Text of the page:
Self-adapting infectious dynamics on random networks
Self-adaptive dynamics occurs in many fields of research, such as socio-economics, neuroscience, or biophysics. We consider a self-adaptive modeling approach, where adaptation takes place within a set of strategies based on the history of the state of the system. This leads to piecewise deterministic Markovian dynamics coupled to a non-Markovian adaptive mechanism.
We apply this framework to basic epidemic models (SIS, SIR) on random networks. We consider a co-evolutionary dynamical network where node-states change through the epidemics and network topology changes through the creation and deletion of edges.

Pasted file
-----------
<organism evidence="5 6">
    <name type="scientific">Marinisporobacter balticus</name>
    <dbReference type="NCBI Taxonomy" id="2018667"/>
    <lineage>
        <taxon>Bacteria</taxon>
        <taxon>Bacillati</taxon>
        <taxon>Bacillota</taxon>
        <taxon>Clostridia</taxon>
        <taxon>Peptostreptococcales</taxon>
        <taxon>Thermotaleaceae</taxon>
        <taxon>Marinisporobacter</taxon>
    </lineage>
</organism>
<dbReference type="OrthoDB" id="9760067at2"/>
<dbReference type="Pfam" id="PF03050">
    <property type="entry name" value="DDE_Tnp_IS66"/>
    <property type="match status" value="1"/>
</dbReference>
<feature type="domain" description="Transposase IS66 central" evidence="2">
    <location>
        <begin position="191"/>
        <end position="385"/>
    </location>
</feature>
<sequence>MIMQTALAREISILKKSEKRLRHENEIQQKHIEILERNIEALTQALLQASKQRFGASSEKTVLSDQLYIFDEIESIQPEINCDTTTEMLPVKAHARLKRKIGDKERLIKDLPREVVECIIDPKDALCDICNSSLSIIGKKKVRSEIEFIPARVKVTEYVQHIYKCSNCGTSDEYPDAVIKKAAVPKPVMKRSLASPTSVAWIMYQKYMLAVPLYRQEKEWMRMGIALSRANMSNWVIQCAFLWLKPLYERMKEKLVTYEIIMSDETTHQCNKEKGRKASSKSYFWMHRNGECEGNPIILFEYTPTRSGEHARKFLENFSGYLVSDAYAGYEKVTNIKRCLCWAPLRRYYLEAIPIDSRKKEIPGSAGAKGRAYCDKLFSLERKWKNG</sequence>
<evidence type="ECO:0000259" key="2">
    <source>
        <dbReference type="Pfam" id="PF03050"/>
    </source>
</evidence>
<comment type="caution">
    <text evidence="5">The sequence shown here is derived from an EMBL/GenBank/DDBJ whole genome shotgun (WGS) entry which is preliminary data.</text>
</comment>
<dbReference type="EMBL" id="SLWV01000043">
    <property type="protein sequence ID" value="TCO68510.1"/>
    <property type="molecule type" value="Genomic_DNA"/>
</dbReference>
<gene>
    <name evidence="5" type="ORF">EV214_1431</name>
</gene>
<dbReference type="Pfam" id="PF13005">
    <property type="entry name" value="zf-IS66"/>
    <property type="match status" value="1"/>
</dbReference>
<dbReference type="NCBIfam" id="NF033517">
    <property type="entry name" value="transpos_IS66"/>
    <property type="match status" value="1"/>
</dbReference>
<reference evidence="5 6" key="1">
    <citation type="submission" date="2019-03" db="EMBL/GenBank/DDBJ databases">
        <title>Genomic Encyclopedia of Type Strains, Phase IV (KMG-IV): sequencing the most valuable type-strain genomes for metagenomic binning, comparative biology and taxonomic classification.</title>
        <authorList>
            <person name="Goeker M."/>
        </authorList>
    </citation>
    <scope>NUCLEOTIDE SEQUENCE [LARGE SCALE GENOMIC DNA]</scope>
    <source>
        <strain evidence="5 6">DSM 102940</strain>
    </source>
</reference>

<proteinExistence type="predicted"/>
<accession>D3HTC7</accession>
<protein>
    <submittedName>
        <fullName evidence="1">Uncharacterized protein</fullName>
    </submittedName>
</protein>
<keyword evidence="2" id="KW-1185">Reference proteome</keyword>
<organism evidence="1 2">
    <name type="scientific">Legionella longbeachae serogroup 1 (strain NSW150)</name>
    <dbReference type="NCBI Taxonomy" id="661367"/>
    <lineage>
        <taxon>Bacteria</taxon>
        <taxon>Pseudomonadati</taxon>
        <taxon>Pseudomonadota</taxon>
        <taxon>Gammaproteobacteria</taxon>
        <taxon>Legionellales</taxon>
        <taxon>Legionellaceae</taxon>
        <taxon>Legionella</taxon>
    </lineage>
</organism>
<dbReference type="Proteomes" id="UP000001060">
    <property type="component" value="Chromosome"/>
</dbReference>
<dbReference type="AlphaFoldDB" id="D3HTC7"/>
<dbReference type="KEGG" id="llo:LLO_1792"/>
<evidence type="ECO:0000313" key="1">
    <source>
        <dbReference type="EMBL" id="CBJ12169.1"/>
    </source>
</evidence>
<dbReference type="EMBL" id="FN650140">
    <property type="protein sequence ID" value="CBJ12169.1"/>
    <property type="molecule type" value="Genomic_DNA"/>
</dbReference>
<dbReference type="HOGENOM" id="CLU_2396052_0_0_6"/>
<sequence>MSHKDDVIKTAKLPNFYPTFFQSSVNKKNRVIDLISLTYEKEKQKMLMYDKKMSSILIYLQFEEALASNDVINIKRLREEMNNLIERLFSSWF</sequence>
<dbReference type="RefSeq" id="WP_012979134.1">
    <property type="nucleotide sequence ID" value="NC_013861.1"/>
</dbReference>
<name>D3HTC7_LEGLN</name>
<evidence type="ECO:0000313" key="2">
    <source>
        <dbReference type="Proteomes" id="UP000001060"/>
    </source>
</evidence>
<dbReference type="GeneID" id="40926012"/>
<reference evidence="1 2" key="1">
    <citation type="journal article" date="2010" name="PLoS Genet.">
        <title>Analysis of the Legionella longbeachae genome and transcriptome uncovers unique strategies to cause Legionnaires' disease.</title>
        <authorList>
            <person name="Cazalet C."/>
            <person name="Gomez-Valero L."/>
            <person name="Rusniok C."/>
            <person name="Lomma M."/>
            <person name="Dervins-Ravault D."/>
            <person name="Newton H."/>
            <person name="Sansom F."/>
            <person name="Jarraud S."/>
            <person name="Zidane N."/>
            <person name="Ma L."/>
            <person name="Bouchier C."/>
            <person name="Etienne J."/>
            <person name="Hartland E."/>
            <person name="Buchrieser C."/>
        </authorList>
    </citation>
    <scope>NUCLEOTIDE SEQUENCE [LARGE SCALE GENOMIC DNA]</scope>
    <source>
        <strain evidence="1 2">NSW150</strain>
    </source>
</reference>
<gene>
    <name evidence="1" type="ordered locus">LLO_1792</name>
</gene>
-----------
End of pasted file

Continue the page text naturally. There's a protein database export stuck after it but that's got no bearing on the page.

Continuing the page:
For a simple threshold base application of lockdown measures, we observe large regions in parameter space with oscillatory behavior, thereby exhibiting one of the most reduced mechanisms leading to oscillations. For the SIS epidemic model, we derive analytic expressions for the oscillation period from a pairwise closed model, which is validated with numerical simulations for random uniform networks.
Furthermore, the basic reproduction number fluctuates around one indicating a connection to self-organized criticality.
K. Clauß, C. Kuehn, Self-adapting infectious dynamics on random networks, Chaos 33(9) (2023) 093110.